Have you ever read a book or an article or watched a movie and as the words unfolded on the page or the screen you could just sense that this was going to be a phenomenal work of art? Even before you finished the first paragraph?
I picked up a free copy of the October Literary Review of Canada at the Ideas Festival and just started reading it this morning. There is an essay in there from Margaret Conrad entitled “History Does Matter” and it is the perfect set piece for people that want a deeper understanding of the fundamental economic challenges facing Atlantic Canada.
She starts us off with juicy tidbits like this one:
“My favourite is a statement by Barry Cooper, a political scientist based at the University of Calgary, who argued, in 2002 as a matter of fact that “stagnation and decadence remain the most prominent features of pre-modern communal life to have survived into the present” in the Maritimes”.
So we were lazy and decadent 200 years ago. Don’t forget that the University of Calgary ideas are mentioned a lot more these days in Ottawa.
“Missing from the narrative is any genuine national policy, such as the TransCanada pipeline, the St. Lawrence Seaway or the Auto Pact, to put Atlantic Canada squarely in the black. Instead, the region gets what Donald Savoie calls ‘guilt money’ – equalization…..”
Nectar from the vine. Salience in its finest essence. Of course, I am biased based I say the same thing on this blog – but you never read this stuff in something like the Literary Review of Canada.
No one ever – ever – in the national discourse – certainly not at the U of Calgary will ever even talk about the fact that the federal government spent what today would be billions on the St. Lawarence Seaway which cut off Atlantic Canada as the major trade route into central Canada. The Port of Montreal is a Top Five port in North America and Atlantic Canada’s ports wither on the vine. I wonder if U of Calgary ‘thinkers’ would have a different view if the Federal government annexed Alberta north of Edmonton and diverted all that oil revenue somewhere else. That is not too far removed from what the St. Lawrence Seaway did to the long term effect on Atl. Canada. Would Halifax be Boston? Would Moncton be Hartford? Who knows?
The Auto Pact too was a juicy little federal deal. Add in the billions since in federal incentives and you have by far the largest export industry in all of Ontario. Name me one industry in New Brunswick in the top 10 exports that was directly influenced like that by federal policy. There are none – don’t bother looking.
The TransCanada pipeline? Ditto. Good moniker for it, though. I guess we should be lucky the feds didn’t cut off the telecom network or the TransCanada highway network west of the St. Lawrence.
The complianing Maritimers. Why don’t they take their gravy and shut up?
Anyway back to Conrad. The hits keep coming. You should read this lady.
“Had we rejected Confederation – or if we did so now – would we be in the enviable position of Iceland, with its high standard of living?”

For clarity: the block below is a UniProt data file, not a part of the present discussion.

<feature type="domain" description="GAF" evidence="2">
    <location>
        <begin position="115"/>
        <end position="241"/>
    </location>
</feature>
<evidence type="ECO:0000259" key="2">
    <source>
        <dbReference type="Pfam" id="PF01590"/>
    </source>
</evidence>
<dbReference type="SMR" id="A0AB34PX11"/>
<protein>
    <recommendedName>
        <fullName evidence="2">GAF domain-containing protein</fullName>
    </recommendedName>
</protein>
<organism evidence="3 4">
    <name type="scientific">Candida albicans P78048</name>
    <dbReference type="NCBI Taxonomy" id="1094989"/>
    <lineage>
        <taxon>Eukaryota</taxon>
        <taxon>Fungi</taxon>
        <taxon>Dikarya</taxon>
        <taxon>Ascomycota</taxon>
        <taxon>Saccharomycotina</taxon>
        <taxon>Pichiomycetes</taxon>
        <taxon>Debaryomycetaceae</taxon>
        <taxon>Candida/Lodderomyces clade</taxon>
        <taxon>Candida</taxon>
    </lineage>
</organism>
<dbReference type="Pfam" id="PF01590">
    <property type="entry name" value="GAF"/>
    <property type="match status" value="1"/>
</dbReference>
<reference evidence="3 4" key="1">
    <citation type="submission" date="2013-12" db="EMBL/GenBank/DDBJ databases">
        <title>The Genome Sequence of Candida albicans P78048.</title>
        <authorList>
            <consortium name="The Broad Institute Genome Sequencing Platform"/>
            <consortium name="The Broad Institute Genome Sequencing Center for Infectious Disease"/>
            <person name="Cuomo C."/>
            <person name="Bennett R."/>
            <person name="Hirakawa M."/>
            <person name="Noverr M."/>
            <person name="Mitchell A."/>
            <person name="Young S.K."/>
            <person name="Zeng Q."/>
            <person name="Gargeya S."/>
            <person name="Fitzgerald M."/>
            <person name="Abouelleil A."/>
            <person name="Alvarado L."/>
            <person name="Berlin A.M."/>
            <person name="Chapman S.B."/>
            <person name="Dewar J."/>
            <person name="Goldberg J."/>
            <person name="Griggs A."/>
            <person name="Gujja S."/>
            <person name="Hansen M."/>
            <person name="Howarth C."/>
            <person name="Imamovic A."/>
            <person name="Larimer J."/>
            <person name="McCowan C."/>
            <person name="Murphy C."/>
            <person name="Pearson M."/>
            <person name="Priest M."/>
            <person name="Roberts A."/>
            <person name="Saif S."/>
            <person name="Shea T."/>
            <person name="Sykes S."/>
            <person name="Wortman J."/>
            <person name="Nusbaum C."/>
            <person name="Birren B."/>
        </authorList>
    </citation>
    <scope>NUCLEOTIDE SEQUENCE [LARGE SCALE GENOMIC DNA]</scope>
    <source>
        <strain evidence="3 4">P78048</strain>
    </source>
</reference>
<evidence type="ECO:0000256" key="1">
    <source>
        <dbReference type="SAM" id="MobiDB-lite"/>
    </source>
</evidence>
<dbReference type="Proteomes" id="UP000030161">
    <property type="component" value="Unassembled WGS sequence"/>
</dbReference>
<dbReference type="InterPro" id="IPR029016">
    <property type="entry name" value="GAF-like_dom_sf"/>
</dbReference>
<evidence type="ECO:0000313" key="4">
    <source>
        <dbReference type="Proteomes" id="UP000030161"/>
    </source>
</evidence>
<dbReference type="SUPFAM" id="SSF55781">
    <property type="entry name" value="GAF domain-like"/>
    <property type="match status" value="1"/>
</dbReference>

“With the exception of the 1930s, out-migration has been endemic to the region since Confederation, a condition, that, had it occurred anywhere else in Canada, would have been a signal for emergency measures to staunch the flow of human capital. If anything gets my dander up, it is the view, implied in many national debates and policies, that sustaining healthy, vibrant communities in Atlantic Canada is less important than it is in Quebec, Ontario or Alberta.”
Sweet nectar from the vine. Exactly. Ontario is right now getting just a taste – a slight morsel – of what this region has gone through for 100 years and it is reeling. Demanding billions in aid, equalization and sympathy. Fascinating stuff.
Margeret Conrad is Canada Research Chair in Atlantic Canada studies at the University of New Brunswick. I have to admit that she does take it in a direction I don’t go. She blames the EI reforms in the 1990s for hollowing out the region’s smaller communities.
If she would have just ended the piece by stating the real reason why this region has chronically underpeformed – a long term underinvestment by the private sector – then I would become an enternal devotee. She had me at “University of Calgary” but she could have locked me up for life if she had gone that extra step.
You see we need to have national policies that bring Atl. Canada in. R&D policies, industry policies, those large scale funding programs that all but shut out places like New Brunswick. Natural gas pipelines? Yes.
Certainly we can’t put the genie back in the bottle on the St. Lawrence seaway and I wouldn’t recommend it if we could but I do find it ironic that as the Feds announced they would be putting a few bucks into something called the Atl. Gateway they announced a bigger pot for something called the Continental Gateway. On a related note, the Port of Montreal said it needs another billion to double its size. Wonder where much of that dough will come from?
We need more Conrad. More Savoie. Then we need solutions